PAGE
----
An ongoing series introducing Greater Lowell’s creative minds 

Dailey inside 1
By Tory Germann

Step inside the loo at Brew’d Awakening Coffehaus, 61 Market St., and you’ve just entered the colorful imagination of painter, promoter and musician, Mike Dailey Jr. His floor-to-ceiling public art work showcases a motley crew of characters looking down on you while you’re hopefully washing your hands after taking care of business.
Some of the faces in this epic collaboration by Dailey and Lowell artist Rick Stec are based on real-life Lowellians, including downtown denzien Ted Lavash, Brew’d Awakening owner and operator Andy Jacobson and “a local Realtor” to name a few, Dailey says.
Of course, Dailey’s work goes beyond downtown’s most interesting bathroom. The co-director of one of the city’s newest and youngest art communities, UnchARTed Studios, says if he had his way there would be be a lot more spaces in the future open for artists to express themselves. 

Q: What catches your artistic eye?
A:When I’m drawing, it’s about watching that instant expression. More specifically, the infinite expression of the human face. 

Q: What inspires you?
A: I’ve always drawn and seen faces in everything ever since I was a kid, filling notebooks with doodles without any direction. I could look at a tree and see 85 faces. 

Q: Did you study art in school?
A: I never took classes, but in 1999 I started painting my drawings and had a small art show at Brew’d Awakening and sold out of my work – mostly to friends but I felt encouraged. 

Q: How do you describe your approach to painting?
A: Every painting has its own life. Its own reveal process. I just don’t want to see any false moves. A lot of people looking at art want hours of meticulous rendering but raw expression means more to me. 

Dailey inside 2

Q: What materials do you work with?
A: I tend to work with folding panel doors because they’re sturdy and light. Material wise, I don’t obsess over it. If someone gives me 26 cans of paint, I’ll work with that.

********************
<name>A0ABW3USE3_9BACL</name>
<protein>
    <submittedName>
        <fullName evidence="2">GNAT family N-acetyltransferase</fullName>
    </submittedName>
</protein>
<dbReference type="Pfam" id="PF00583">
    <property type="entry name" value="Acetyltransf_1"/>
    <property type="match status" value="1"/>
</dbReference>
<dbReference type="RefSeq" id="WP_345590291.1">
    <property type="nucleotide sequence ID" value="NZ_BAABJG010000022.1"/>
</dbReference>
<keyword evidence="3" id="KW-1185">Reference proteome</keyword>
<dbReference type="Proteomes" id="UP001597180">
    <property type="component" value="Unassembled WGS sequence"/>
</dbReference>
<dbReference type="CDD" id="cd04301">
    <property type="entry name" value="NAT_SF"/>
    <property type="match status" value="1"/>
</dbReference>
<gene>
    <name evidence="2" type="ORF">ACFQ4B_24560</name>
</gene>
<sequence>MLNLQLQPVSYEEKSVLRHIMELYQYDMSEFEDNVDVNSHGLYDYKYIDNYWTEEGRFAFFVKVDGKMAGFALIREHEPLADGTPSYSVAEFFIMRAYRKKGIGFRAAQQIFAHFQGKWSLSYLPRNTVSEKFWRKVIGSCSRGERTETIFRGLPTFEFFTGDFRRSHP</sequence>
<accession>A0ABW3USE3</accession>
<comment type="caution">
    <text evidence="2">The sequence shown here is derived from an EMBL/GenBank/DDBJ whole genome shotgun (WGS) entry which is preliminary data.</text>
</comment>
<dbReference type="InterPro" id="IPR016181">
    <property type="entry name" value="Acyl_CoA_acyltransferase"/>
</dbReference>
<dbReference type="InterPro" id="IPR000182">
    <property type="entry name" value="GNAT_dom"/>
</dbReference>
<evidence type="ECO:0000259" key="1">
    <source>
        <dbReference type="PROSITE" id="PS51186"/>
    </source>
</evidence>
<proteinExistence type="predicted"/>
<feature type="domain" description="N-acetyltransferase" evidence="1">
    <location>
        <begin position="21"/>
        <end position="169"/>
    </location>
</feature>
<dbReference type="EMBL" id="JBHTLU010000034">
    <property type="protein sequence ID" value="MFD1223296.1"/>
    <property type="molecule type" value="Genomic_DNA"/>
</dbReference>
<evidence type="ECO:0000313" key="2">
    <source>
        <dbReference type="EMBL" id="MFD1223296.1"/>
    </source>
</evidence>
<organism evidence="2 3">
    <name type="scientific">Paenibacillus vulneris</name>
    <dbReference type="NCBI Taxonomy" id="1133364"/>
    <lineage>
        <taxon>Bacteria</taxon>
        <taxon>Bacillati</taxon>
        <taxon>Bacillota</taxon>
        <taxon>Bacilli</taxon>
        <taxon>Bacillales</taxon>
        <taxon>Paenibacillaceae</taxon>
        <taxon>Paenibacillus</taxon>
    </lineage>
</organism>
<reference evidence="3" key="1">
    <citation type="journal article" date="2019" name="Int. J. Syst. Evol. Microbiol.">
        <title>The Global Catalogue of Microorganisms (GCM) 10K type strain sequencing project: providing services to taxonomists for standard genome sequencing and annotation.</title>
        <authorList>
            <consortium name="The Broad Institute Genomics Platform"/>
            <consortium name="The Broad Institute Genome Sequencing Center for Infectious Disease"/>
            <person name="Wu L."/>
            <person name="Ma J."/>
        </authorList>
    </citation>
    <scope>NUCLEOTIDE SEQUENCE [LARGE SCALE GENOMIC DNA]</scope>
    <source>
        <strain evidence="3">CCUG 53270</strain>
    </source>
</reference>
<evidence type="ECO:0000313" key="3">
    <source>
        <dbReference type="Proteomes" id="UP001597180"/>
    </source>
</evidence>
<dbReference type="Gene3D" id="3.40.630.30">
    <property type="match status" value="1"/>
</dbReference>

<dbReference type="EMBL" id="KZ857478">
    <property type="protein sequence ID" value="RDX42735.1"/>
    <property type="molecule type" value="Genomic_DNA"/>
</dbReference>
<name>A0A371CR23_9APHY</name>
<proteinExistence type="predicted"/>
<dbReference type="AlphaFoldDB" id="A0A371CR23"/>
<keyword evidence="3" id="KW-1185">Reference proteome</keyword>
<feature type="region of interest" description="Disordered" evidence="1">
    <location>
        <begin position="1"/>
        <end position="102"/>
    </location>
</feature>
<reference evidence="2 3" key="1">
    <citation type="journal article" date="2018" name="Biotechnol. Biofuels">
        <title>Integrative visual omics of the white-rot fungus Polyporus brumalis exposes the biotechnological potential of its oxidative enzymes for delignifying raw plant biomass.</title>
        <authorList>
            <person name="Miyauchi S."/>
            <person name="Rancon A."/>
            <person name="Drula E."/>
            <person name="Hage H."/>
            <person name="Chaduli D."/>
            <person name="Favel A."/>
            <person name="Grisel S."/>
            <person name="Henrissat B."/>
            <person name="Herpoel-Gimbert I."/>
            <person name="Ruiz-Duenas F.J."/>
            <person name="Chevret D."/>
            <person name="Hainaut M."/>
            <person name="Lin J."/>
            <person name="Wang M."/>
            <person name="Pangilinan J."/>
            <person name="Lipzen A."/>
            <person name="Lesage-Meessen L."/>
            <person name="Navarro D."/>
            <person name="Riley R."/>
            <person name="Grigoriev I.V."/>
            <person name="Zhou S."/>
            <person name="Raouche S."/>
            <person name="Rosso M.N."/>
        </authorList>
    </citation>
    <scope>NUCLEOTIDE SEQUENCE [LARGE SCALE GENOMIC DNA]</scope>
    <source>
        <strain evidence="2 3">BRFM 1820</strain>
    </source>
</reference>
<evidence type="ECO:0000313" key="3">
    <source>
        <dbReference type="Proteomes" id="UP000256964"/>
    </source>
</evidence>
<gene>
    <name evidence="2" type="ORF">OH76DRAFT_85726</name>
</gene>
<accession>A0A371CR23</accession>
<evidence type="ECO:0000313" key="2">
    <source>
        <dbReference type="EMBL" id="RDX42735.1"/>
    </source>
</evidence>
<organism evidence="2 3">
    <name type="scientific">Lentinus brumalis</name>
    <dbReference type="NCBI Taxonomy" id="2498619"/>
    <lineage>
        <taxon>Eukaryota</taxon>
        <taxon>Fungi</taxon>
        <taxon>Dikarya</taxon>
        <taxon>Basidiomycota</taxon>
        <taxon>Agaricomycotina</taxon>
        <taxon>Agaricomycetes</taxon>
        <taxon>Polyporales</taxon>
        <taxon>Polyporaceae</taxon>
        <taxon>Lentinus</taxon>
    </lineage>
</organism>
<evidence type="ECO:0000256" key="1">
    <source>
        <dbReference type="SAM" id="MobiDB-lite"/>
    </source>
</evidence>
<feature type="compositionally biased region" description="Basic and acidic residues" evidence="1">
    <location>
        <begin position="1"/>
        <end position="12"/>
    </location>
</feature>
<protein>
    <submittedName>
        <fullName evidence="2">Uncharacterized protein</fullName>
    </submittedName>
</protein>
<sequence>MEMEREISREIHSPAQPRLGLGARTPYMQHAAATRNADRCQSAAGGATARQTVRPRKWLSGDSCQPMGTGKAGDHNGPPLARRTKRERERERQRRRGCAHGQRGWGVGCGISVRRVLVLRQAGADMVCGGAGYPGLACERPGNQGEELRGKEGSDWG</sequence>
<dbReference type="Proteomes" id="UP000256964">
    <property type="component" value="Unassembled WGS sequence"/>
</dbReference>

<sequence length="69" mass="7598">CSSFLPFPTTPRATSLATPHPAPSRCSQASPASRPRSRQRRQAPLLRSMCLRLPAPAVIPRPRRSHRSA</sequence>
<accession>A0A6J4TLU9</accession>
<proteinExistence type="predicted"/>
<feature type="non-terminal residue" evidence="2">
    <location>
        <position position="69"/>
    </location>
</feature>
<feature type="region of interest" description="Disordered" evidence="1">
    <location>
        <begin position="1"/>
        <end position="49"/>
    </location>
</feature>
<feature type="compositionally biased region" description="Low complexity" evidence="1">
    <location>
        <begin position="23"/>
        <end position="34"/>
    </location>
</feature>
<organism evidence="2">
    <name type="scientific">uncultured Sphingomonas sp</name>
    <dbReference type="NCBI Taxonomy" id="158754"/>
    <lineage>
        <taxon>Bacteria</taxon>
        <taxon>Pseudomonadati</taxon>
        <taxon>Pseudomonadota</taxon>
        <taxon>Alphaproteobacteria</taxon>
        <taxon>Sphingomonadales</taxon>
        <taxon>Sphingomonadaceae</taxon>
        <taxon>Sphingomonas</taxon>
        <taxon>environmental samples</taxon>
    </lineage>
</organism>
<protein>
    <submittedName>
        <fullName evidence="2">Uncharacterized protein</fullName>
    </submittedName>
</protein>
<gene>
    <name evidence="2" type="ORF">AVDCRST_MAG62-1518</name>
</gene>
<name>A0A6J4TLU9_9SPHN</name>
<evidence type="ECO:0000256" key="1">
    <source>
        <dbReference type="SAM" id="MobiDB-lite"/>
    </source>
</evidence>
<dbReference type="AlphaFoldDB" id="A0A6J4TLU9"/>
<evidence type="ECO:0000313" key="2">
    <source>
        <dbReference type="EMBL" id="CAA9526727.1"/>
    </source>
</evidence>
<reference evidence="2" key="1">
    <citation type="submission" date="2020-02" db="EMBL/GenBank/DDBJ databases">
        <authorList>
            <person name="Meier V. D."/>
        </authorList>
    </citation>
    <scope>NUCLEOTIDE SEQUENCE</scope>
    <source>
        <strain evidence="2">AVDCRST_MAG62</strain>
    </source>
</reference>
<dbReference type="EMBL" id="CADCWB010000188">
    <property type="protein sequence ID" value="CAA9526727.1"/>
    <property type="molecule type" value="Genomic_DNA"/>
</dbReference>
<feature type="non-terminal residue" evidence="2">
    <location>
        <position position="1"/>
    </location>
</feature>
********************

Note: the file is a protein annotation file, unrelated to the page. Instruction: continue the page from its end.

Q:What was your breakthrough moment?
A: Around 2006 I made my first large-scale painting and entered it in a juried show at 119 Gallery. It was bought by Walter Wright (events producer at 119). That felt like real validation to me. 

Q: Do you have any icons?
A: There is something to appreciate about all art, but I lean towards surrealists like Jim Woodring and Crumb. Ivan Brunetti is a crazy talented illustrator. I love (local artists) Eyeformation, Rick Stec for his superb detail and deranged mind, Lindsey Parker for her ingenious use of plants and color, Adam Norton who does a ton of amazing things with laser cut plexiglass — I could go on and on — there’s just so many good artists in Lowell.

Q: There have been some changes at UnchARTed art studios, which you co-direct, what’s new?
A:Now that we are at ground level at our new location, 66 Merrimack Street in Lowell, we have more visibility. Finding that space was pure luck. 

Q: Why should the public put UnchARTed on their radar?
A: We’re trying to create an environment where seeing the art and listening to the band is a priority. The public has been super receptive because there’s a huge need here. We are offering a different perspective on art in the city – it really doesn’t have to look like white wine and cheese. 

Visit Mike Dailey at UNCHARTED STUDIOS, 66 Merrimack St., Lowell.    

About The Author

Tory Germann
Photographer

Photographer Tory Germann is another refugee from The Sun newspaper. An award-winning photojournalist, her creative eye has been tapped by the Associated Press and Reuters. Also the founder of Tory Germann Photography (www.torygermannphotography.com), Tory enjoys good light, a great darkroom, movies starring Gene Hackman, faces with character, and sticking it to mean people. She goes weak in the knees for anything with a shutter that predates 1970. Rolleiflex anyone?